B1.5: Digital X-ray light field holography: Is this novel imaging modality technically feasible for rural and regional areas that lack access to computerized axial tomography

Yoseph Atreyu, Jeff Irvine

Regional and rural Canadians face a large list of health inequalities, this project is trying to address whether currently deployed X-ray equipment, with minimal adaptation, could provide more clinical meaning when advanced imaging is not feasible. Rural populations and especially remote populations do not have equal access to advanced imaging modalities. CT is an expensive imaging modality requiring special equipment, and radio shielded MRI even more so. Remote patients needing access to these methods must travel long distances. However, X-ray is cheaper and can potentially go anywhere. Can we extract more information from currently deployed plain film X-ray equipment to address equitable access for rural and remote patients? This is a desktop study where we review currently deployed X-ray and light field technology to evaluate whether light field imaging could apply to X-ray image acquisition in rural and remote Canada. (Bio ID: 3073) This study does not constitute research involving humans and is thus exempt from Research Ethics Board (REB) review and approval. Light field acquisition appears to be feasible if wavelength matched diffraction grating can be created. Further, the light field algorithm can be adapted to solve for wavelength which could give additional information currently filtered out of X-ray and CT image capture.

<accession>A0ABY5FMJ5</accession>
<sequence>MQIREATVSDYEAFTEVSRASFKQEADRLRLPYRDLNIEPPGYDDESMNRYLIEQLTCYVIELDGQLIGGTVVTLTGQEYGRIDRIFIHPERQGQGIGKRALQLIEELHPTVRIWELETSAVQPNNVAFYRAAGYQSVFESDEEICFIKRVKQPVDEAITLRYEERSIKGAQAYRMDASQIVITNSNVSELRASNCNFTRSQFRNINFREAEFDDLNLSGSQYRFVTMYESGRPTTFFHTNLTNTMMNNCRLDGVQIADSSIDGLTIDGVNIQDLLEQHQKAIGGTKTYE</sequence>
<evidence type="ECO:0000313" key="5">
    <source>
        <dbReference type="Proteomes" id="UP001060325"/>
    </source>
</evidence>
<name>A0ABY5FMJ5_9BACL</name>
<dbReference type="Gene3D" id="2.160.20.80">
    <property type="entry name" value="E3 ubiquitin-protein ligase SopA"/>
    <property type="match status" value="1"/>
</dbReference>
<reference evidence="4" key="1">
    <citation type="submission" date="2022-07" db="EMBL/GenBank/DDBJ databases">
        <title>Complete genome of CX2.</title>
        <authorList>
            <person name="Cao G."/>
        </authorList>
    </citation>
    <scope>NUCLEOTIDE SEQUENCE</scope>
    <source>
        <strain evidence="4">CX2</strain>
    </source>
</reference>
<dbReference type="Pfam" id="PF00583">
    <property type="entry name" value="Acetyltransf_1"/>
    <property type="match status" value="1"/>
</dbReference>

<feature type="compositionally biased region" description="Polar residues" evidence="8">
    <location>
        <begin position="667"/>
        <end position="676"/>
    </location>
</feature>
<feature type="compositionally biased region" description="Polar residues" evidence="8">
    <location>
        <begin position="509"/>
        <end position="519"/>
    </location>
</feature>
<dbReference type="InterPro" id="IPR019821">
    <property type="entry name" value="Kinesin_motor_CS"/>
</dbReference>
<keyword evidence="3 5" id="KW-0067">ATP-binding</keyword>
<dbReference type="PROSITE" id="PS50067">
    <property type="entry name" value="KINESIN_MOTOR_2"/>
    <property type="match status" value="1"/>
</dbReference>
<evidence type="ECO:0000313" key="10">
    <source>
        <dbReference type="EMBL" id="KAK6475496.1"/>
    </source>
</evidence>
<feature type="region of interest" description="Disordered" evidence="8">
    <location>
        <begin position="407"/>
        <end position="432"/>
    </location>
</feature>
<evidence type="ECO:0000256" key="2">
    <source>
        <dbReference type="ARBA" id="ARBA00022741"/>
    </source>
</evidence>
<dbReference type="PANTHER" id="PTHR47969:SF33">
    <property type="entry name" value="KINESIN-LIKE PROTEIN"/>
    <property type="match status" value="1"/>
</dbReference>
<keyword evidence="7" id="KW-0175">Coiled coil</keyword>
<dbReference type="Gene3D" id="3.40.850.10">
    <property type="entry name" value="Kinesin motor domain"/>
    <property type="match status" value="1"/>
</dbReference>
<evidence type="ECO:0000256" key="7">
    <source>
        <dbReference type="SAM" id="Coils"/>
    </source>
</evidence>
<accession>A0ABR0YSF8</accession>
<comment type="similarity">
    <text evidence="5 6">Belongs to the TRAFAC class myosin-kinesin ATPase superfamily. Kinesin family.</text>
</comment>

Initially this study investigated whether our X-ray equipment would be able to calculate 3D volume information; additionally, as the light field calculation can extract “colour” from X-ray wavelengths and this may potentially reveal additional information not available otherwise. For diagnostic imaging 360° computer tomography will always remain a mainstay, however this study shows that with suitable X-ray diffraction grating a single plain film X-ray may allow 3D data and wavelength data which could potentially represent a new mode of medical imaging. We recommend testing existing software presets (MATLAB) against image capture with various diffraction gratings with and without linear scatter filters to find the optimal diffraction grating for medical imaging, and further we recommend collaboration with the optics community to further optimize the calculations of light fields for currently available diffraction gratings with X-ray.

Share this story